In fact, not long after the Fast Company story broke we surpassed our technical goal, processing over a petabyte of satellite imagery in under 16 hours using a virtual super-computer of 30,000 cpu cores, that we conjured in the Google Cloud (as blogged about by the fine folks at Google). While wheat is marvelous grain, and (along with rice) forms the foundation for feeding 7 billion hungry humans, the biggest prize in agriculture is corn, that goes into ethanol for our cars and feed for our animals and sweet syrup for our densely-caloric beverages, as well as into traditional healthy foods. So we’ve focused our initial efforts on corn, and since the US is the world’s largest producer of this most valuable agricultural commodity, we’ve started our work here at home.
Here be (mathematical) Dragons …
Since there are never enough column inches in a press story to fully describe what we are doing, we’d like to go into just a little bit more detail than usual (feel free to jump to “What’s Next?”, below).
First, and very importantly, we need to emphasize that our models have been optimized to estimate the actual ground conditions of the crops, and no attempt is made to model the survey-based estimates appearing in the USDA National Agricultural Statistics Service August report or other crop forecast products. Instead of conducting paper surveys of ~10,000 farmers per month, or sending out workers to visit ~1,000 fields to sample actual ears of corn, we are using satellite observations of ~100,000 farms per day to estimate yield and production from the visible and infrared spectral and temporal signatures of the plants seen from orbit.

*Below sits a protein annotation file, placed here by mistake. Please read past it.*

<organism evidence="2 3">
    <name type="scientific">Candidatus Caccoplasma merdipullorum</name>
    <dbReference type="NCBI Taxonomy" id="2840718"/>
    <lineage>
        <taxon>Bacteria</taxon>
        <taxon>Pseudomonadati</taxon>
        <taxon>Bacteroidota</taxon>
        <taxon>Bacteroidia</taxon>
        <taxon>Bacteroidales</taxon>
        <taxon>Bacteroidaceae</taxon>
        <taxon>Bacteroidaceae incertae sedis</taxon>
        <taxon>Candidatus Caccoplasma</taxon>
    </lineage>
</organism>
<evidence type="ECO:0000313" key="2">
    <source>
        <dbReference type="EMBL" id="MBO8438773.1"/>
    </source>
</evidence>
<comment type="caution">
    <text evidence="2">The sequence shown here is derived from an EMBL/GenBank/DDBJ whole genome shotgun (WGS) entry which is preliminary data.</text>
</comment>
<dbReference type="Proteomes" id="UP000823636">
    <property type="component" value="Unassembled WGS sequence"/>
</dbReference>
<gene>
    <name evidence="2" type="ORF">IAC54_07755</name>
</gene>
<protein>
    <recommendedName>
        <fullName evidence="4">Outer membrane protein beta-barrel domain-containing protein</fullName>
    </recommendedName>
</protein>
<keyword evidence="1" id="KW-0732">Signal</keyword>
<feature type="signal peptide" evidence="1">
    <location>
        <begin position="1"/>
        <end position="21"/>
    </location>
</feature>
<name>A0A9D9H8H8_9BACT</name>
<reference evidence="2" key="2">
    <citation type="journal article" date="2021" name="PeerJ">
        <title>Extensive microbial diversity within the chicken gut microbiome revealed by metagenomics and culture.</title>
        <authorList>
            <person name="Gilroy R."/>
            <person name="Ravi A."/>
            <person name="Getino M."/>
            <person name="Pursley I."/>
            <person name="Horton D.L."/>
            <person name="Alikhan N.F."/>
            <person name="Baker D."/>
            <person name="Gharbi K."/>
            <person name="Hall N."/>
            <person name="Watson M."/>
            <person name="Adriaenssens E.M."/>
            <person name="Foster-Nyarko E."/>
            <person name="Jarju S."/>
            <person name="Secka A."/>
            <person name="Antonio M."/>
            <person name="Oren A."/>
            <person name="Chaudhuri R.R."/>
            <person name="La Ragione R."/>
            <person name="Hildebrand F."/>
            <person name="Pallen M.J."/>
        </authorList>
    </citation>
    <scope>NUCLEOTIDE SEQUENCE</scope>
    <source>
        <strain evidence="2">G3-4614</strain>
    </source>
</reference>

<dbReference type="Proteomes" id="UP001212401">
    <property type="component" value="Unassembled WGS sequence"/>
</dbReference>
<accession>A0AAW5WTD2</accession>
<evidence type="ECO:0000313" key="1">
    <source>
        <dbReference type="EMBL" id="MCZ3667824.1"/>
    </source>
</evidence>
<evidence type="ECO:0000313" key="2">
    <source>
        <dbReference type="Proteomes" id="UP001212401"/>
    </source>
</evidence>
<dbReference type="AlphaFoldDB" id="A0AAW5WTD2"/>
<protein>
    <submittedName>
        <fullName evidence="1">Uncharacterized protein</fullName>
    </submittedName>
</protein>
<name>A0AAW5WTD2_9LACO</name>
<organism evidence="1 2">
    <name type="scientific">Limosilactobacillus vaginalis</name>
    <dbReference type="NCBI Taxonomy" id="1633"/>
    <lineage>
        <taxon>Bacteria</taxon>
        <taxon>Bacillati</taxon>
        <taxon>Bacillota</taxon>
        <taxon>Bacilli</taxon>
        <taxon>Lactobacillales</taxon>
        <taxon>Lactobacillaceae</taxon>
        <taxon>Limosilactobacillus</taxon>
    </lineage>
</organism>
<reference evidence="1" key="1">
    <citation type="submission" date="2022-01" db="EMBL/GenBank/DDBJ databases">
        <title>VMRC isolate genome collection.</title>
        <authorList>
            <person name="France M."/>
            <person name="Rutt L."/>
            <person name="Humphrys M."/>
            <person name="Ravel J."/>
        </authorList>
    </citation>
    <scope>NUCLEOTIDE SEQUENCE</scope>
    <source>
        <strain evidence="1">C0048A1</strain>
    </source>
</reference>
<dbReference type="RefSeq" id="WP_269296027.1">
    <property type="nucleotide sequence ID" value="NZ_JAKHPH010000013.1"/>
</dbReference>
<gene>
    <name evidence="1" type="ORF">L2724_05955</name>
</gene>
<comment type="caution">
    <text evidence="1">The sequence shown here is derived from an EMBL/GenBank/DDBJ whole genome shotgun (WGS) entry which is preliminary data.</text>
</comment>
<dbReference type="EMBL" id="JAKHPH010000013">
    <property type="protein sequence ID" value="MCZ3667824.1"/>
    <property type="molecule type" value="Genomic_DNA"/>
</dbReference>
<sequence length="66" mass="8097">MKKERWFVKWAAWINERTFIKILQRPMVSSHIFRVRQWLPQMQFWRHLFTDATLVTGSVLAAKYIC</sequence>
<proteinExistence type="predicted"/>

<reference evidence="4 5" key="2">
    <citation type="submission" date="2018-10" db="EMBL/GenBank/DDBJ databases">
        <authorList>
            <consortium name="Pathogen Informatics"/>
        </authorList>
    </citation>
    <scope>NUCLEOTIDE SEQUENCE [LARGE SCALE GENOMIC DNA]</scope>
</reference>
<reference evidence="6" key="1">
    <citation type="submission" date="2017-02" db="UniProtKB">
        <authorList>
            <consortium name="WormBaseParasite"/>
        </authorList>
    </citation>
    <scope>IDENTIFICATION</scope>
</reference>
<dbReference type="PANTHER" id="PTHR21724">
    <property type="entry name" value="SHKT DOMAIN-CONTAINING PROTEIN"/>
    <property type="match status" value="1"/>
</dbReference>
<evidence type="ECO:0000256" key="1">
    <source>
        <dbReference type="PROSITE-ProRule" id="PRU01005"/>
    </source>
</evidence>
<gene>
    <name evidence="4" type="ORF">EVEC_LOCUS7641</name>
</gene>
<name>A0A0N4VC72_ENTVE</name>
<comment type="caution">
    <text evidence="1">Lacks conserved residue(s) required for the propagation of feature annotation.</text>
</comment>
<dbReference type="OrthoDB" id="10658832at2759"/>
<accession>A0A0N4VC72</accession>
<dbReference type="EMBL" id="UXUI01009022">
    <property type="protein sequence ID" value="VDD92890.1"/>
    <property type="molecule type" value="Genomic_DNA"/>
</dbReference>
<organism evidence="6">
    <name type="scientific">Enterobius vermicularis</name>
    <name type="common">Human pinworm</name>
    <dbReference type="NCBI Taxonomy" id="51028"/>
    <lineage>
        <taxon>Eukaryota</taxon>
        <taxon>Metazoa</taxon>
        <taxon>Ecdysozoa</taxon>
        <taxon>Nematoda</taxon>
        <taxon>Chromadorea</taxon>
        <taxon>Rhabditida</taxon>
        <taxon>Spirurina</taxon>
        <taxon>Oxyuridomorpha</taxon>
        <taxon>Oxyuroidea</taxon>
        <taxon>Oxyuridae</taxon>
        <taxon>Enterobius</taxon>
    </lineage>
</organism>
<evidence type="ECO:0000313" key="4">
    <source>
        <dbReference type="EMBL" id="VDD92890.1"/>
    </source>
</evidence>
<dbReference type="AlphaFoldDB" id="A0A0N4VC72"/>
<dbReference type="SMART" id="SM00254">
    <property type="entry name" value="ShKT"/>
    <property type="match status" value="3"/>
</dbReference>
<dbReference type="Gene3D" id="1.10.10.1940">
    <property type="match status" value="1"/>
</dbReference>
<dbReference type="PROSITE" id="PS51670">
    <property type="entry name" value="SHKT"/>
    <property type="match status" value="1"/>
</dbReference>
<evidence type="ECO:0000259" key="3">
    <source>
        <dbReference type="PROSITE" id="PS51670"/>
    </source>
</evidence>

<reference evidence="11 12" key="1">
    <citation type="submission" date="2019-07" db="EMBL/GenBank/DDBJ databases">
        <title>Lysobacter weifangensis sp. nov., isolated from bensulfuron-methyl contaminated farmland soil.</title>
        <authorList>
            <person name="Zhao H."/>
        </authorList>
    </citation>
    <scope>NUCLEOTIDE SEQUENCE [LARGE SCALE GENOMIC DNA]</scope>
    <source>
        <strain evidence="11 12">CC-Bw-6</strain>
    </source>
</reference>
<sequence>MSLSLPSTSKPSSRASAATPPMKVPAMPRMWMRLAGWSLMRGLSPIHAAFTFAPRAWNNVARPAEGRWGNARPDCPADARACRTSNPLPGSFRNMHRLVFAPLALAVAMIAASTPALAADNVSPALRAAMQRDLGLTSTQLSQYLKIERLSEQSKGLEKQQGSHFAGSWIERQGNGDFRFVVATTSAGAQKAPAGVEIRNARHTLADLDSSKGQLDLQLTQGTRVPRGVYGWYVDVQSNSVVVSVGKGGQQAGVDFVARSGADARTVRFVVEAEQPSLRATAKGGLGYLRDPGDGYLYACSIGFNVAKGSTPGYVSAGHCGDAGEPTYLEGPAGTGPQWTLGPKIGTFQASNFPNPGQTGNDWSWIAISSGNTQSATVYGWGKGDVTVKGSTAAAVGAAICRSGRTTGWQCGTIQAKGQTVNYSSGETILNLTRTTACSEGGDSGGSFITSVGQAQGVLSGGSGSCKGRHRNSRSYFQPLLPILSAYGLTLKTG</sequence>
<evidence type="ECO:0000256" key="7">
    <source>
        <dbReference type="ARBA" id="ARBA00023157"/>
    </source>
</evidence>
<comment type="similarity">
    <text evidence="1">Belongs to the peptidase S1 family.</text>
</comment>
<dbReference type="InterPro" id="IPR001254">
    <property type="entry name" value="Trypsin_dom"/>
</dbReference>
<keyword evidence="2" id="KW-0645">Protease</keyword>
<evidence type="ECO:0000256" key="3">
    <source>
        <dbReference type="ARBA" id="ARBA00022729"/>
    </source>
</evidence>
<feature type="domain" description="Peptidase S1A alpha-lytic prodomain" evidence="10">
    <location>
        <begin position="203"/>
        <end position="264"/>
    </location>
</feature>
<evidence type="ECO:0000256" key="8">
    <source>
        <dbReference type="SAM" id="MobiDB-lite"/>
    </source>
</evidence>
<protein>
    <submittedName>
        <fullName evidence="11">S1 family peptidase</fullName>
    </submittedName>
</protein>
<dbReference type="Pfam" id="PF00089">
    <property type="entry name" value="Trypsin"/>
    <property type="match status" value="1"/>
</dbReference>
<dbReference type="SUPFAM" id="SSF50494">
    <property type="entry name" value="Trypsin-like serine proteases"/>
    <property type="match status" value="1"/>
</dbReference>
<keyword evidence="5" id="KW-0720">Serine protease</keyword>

Our methods are based on analysis of over 10 trillion pixels of visible and infrared satellite imagery collected across the United States over 15 years of observations. We use satellite observations of the Earth by NASA/USGS Landsat TM, ETM+ and OLI sensors and NASA Aqua/Terra MODIS sensors, collected between January 1, 2004, and the present date, augmented by weather observations by ground stations across the US over 30+ years.